Compilers (CS362 2002F)

Using Lexical-Analyzer Generators

Summary: In today's lab, you will explore the standard Unix lexical analyzer generator, lex.

Collaboration: Feel free to work on this lab in pairs or trios.

Turning It In: Save your answers in a plain text file and submit it using the ECA.

Grading: I expect that you will gain more from doing this lab than from me grading this lab. I will simply scan through your answers to see if you had any particularly valuable insights.

Background: lex (or flex, in its GNU implementation) is one of the standard lexical analyzer generators. You can use lex to build lexers and also to build programs that react in other ways to regular expressions they encounter.

You can get more information on flex from the man page. Please don't print the man page; it's over sixty pages long. I'll keep a copy at the front of the room.

Structure of a Lex File:

c-code-prefixed-by-tabs-and-named-regular-expressions
%%
pattern1	c-code-to-execute-upon-matching-pattern
pattern2	c-code-to-execute-upon-matching-pattern
...
patternn	c-code-to-execute-upon-matching-pattern
%%
more-c-code

Sample Lex File:

%%
" "		{ }
\n              { printf("Howdy!\n"); }
begin           { printf("Keyword-Begin\n"); }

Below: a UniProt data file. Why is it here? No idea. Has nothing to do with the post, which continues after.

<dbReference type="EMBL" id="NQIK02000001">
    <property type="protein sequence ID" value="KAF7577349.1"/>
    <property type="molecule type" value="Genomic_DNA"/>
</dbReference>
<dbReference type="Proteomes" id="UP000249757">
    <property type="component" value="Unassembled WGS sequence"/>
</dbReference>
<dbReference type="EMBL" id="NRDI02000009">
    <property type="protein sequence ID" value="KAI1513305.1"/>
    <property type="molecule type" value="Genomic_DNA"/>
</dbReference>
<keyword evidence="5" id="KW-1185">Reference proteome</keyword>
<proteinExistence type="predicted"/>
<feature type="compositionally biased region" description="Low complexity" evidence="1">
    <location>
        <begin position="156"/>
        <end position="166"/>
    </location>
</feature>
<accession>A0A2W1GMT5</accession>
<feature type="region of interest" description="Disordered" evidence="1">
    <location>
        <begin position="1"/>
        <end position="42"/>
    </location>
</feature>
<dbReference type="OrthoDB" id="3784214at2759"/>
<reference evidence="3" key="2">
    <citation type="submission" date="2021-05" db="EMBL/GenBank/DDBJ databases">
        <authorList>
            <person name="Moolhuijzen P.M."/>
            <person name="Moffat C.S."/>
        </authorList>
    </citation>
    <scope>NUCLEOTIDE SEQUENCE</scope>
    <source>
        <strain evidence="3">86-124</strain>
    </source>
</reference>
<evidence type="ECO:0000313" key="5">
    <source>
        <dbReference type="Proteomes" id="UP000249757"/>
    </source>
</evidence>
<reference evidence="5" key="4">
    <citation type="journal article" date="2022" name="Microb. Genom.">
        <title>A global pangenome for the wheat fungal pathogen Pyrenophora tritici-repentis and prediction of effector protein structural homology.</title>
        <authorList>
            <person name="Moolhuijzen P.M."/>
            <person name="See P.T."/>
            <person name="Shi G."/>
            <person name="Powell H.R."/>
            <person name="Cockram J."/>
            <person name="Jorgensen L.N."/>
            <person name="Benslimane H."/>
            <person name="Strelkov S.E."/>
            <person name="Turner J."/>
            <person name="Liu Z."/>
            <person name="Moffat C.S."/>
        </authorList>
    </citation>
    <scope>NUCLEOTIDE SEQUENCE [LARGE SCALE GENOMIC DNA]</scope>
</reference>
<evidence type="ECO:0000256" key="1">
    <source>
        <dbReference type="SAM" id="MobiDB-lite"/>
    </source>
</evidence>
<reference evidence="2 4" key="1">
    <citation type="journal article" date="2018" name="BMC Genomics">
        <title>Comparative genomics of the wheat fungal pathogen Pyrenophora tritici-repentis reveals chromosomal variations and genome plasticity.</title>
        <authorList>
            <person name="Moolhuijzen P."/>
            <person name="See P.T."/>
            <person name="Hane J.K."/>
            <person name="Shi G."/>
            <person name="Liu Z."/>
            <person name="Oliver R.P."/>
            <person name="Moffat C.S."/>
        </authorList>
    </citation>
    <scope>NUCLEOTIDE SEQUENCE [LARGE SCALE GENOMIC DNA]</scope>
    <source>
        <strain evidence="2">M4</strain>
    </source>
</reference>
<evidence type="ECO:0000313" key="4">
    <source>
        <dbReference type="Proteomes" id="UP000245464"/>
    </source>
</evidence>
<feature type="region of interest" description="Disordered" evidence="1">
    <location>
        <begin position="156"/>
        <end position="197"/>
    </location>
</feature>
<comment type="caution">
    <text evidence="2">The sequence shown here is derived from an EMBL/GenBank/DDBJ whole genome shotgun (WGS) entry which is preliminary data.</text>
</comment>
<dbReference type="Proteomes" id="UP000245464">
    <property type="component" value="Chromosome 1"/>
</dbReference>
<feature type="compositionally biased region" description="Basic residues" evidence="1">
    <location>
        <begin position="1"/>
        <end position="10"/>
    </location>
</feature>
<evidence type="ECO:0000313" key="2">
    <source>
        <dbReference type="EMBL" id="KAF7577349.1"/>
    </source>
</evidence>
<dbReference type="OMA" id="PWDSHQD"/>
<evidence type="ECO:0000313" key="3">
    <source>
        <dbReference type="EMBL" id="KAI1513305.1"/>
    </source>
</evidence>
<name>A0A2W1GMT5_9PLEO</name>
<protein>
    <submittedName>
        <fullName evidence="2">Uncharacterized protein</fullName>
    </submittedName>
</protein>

[a-z][a-z0-9_]* { printf("Look, an identifier: '%s'\n",yytext); }
%%
int yywrap() { return 1; }

The yywrap function gets called by the lexer whenever it hits the end of file. If yywrap returns a nonzero value, the lexer stops.

Using Lex Files:

Suppose we saved this as example.yy (yes, .yy is the normal suffix for lex files). To build an executable from it, you would do the following:

% flex example.yy
	# Generates file lex.yy.c
% gcc -lfl lex.yy.c
	# Generates file a.out
% a.out < file

Problems:

1. Figure out what the example file does with things not described in the regular expressions.

2. Use flex to separate input into

3. Look at the lex.yy.c and see if you can figure out where and how the finite automaton is coded. You might want to try variants of the lex program to see what difference it makes.

 

History

Monday, 16 September 2002

  • Created, based on Andrew Kensler's notes from the last time I gave this lab. (That version of the lab was not written up.)

Tuesday, 17 September 2002

  • Added a few more notes.

 

Disclaimer: I usually create these pages on the fly, which means that I rarely proofread them and they may contain bad grammar and incorrect details. It also means that I tend to update them regularly (see the history for more details). Feel free to contact me with any suggestions for changes.

This document was generated by Siteweaver on Tue Dec 10 08:53:26 2002.
The source to the document was last modified on Tue Sep 17 08:49:55 2002.
This document may be found at http://www.cs.grinnell.edu/~rebelsky/Courses/CS362/2002F/Labs/lab.03.html.

You may wish to validate this document's HTML ; Valid CSS! ; Check with Bobby

Glimmer Labs: The Grinnell Laboratory for Interactive Multimedia Experimentation & Research
glimmer@grinnell.edu